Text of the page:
|Genes and Operons Organization|
We are interested in genes and operons organization related to the production of violacein, particularly the vio operon in Chromobacterium violaceum, the bcs operon in cellulose producing bacteria, and the trp operon in several bacterial strains.
Genes Involved in Matrix Formation in Chromobacterium violaceum Biofilm
n the majority of natural environments a structure known as biofilm is associated to prevailing microbial style of life. Bacterial biofilm consists of bacteria colonies inserted in their own extracellular polymeric matrix. That structure constitutes a kind of self-protection that allows the microorganism to survive in adverse environments. From the extracellular matrix components the exopolysaccharides (EPS) have generated great interest in industrial and medical applications. They have also been associated with immunological mechanisms that fight bacterial infections. Cellulose has been identified as an exopolysaccharide (EPS) in the extracellular matrix produced by several bacterial species during biofilm formation. Cellulose production has been well established for a-proteobacteria Acetobacter xylinum and Agrobacterium tumefaciens. Cellulose production has also been recently observed for g-proteobacteria such as Salmonella typhimurium, Escherichia coli, Pseudomonas fluorescens SBW25, among others.
Chromobacterium violaceum is a very interesting Gram-negative β-proteobacterium, common in soil and water. This bacterium is responsible for the production of a diversity of secondary metabolites with great biotechnological potential. The Brazilian National Genome Project Consortium has sequenced the C. violaceum strain ATCC 12472 genome (www.brgene.lncc.br; www.ncbi.nlm.nih.gov, access number NC_005085). Genome analysis of C. violaceum showed the presence of three genes related to cellulose biosynthesis: bcsC, bcsB and bcsA. Genes involved in bacterial cellulose biosynthesis are usually organized as an operon.
We have analyzed the structure and organization of those genes directly involved in cellulose biosynthesis, and looked for experimental evidences of the presence of cellulose in the extracellular matrix of biofilms produced by C. violaceum. The applied methodology made use of bioinformatics tools in order to exploit genomic information, such as gene structure, as well as conserved sequences related to regulatory and domain motifs.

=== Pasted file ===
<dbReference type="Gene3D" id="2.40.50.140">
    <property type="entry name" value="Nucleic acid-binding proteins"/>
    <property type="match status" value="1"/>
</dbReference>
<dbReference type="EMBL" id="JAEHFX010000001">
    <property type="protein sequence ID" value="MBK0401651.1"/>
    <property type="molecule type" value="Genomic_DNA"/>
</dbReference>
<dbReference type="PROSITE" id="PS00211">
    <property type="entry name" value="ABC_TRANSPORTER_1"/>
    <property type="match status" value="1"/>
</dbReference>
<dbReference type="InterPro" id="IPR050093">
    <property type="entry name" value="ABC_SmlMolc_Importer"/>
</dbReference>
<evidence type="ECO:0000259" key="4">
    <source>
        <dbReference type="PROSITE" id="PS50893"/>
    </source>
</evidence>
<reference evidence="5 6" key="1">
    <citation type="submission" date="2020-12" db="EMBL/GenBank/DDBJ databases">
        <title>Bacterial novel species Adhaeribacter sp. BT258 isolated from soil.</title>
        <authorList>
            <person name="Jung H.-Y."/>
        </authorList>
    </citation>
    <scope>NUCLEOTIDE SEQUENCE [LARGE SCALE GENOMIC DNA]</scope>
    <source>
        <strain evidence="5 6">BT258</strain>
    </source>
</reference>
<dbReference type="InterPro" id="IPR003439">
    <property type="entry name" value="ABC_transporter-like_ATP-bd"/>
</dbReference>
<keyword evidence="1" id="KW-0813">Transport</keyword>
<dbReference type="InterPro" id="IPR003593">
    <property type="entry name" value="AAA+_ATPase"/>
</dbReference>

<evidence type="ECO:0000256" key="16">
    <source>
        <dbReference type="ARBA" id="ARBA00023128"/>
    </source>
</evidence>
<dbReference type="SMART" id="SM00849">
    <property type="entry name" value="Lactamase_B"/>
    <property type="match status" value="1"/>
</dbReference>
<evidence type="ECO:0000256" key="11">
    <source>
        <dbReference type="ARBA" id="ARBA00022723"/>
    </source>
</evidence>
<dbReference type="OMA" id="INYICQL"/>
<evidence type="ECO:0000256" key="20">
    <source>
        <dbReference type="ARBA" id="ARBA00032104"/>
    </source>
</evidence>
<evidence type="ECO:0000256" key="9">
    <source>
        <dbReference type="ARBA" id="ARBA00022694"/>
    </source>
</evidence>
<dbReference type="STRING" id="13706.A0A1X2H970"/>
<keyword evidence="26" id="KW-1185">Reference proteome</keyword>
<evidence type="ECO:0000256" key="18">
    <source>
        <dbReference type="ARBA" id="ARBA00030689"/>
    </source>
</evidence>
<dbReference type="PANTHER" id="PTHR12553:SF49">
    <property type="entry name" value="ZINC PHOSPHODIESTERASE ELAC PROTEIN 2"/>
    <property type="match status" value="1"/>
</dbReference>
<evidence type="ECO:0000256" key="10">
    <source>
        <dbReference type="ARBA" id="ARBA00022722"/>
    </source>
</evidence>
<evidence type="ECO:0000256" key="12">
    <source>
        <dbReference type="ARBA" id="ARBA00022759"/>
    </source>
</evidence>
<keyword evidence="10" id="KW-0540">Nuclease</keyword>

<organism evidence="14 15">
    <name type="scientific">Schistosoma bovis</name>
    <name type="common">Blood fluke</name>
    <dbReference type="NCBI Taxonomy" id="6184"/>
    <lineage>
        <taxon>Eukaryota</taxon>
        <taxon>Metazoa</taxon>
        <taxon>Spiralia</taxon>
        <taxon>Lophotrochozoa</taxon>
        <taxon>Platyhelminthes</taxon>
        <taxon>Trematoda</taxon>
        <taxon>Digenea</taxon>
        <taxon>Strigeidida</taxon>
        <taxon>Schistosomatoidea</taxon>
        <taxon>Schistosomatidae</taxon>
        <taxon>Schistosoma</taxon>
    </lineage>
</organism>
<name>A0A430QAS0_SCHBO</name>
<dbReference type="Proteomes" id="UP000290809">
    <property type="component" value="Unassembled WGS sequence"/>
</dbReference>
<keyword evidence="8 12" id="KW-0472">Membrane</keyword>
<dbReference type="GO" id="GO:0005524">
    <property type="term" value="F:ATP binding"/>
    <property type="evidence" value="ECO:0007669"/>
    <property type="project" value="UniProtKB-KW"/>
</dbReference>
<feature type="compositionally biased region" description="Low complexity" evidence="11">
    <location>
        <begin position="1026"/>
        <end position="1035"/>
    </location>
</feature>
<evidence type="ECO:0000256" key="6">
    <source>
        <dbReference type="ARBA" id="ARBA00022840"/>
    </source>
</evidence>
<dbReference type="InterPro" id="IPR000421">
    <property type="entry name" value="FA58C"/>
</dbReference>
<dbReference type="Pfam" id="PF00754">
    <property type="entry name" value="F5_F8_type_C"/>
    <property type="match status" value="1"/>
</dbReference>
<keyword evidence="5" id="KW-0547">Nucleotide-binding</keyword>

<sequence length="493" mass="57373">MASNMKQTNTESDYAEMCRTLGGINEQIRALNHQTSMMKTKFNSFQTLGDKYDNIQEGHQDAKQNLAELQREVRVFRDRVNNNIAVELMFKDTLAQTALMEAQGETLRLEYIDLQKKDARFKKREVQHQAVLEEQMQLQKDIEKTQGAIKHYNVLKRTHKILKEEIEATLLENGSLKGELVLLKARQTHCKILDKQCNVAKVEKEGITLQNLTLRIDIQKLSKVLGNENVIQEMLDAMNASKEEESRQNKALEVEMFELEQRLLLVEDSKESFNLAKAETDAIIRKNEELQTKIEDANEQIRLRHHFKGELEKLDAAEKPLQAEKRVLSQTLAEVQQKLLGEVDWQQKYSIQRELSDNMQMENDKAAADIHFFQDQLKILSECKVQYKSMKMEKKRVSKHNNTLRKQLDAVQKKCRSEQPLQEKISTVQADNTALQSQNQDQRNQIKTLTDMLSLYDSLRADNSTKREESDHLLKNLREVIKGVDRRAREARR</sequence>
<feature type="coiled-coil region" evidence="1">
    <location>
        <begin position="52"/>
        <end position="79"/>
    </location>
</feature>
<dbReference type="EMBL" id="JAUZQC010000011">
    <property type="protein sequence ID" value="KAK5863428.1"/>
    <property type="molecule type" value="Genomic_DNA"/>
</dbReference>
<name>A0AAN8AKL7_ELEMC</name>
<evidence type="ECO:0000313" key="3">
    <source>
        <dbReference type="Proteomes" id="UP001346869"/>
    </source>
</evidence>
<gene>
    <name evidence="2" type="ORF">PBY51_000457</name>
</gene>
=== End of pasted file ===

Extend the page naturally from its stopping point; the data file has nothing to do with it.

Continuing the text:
Sequence alignment of S. typhimurium, E. coli and C. violaceum genomes revealed four genes involved in C. violaceum cellulose production: bcsA, bcsB, bcsZ and bcsC. Moreover, local alignment identified ORF CV2679 – previously annotated as a conserved hypothetical protein – as being similar to the yhjQ gene. In S. typhimurium and E. coli this gene is part of the bcs operon.
It is interesting to notice that our computational analysis revealed that the bcs operon comprises five structural genes: yhjQ (corresponding to ORF CV2679), bcsA, bcsB, bcsZ and bcsC, respectively encoding, in the reverse strand, for five cellulose synthase complex proteins: YhjQ, BcsA, BcsB, BcsZ, and BcsC.
Tryptophan Genes Structure in Chromobacterium violaceum
In Chromobacterium violaceum ATCC 12472 tryptophan is also a precursor for the building of secondary metabolites such as violacein and other compounds of pharmacological interest. In its genome the genes trpA-F and pabA-B that encode the tryptophan biosynthesis pathway enzymes have been identified. The pabA-B genes also encode the folate pathway enzymes. All genes are dispersed throughout the reverse strand, except trpC. The trpF, trpB and trpA genes form a sequence, with some residues between them. According to the annotation, trpE, pabA and pabB gene products are anthranilate synthase (AS) subunits; however, ORF CV0568 is a probable AS. The trpD gene encodes anthranilate phosphoribosyl transferase; trpF, phosphoribosyl-anthranilate isomerase; trpC, indoleglycerol phosphate synthase; trpA, tryptophan synthase, a-subunit; and trpB, tryptophan syntase, b-subunit.